The New-Ingredients Edition Friday, November 15, 2019

Apple Debuts New Research App, Launches Health Studies For Women’s Health, Hearing, And Heart And Movement, by Ryan Christoffel, MacStories

Today Apple announced the next phase of its efforts in medical research studies. Following the Heart Study which debuted in late 2017 and shared its first results earlier this year, Apple now has three new studies it’s launching at once, which users can sign up for through a brand new Apple Research app.

Apple’s Reach Reshapes Medical Research, by Natasha Singer, New York Times

In 1976, the Harvard School of Public Health and two other major medical institutions started a study on nurses that has become one of the largest and longest research efforts ever conducted on women’s health. They have so far enrolled more than 275,000 participants.

On Thursday, the Harvard school announced an even more ambitious women’s health study, one that aims to enroll a million women over a decade.

The new ingredients allowing the huge scale: Apple’s iPhones, apps and money.

Course Correction

Why The 16-inch MacBook Pro Is A Repudiation Of The ‘Ive Doctrine’, by Jason Snell, Macworld

I’m not going to argue that Apple has made a massive course correction when it comes to creating products—it’s not that dramatic. But what has happened, somewhere, is that Apple has reordered its priority list. For the MacBook Pro, that means challenging engineers to make a powerful system with long battery life—and letting them come to a good size and weight for the laptop as a result of that process. Those attributes still matter—of course they do, they matter for any mobile product. But with the 16-inch MacBook Pro, they weren’t the primary driver of design decisions—and it shows.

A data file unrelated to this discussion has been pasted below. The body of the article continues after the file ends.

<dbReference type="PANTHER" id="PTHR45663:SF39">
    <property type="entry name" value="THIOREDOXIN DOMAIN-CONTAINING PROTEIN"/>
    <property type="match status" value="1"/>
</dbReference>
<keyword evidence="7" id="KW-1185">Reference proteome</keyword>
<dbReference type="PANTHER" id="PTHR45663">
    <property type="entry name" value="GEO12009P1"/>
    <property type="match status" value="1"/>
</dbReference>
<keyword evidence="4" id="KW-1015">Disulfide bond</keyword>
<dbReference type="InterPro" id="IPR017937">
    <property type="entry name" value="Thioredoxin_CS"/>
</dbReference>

It’s a shift that encourages me that the future of the Mac, and of Apple’s Mac hardware design, is the brightest it’s been in years.

Apple Listens Strategically, But Acts Tactically, by Dan Moren, Macworld

The old metaphor for something that’s slow to change is "turning a battleship," but Apple is so big at this point that it’s more like turning a flotilla of aircraft carriers that have been lashed together as a floating city. In the middle of a glacier.

We’re talking slow here, people.

The 16-inch MacBook Pro released this week points to the fact that Apple can bring its ships around, eventually. And even when they do get on a new heading, it might not be exactly the one that all of its users are looking for. But there are certainly enough significant changes in this latest update to indicate that the company is looking to keep its customers, especially its most vocal ones, happy.


Apple Issues A Firmware Update For The AirPods Pro, by Jason Cross, Macworld

Apple has released a firmware update for the AirPods Pro. The excellent new wireless earbuds originally shipped with firmware revision 2B584, the new revision is 2B588. It is not clear what the new firmware does; Apple does not typically issue release notes for accessory firmware updates. The minor revision number suggests that it is a small bugfix or reliability update.

There is no good way to force your AirPods Pro to update the firmware—they do so when they connect to your iPhone, on a schedule determined by Apple. You just have to use them as normal and trust that they will eventually be updated.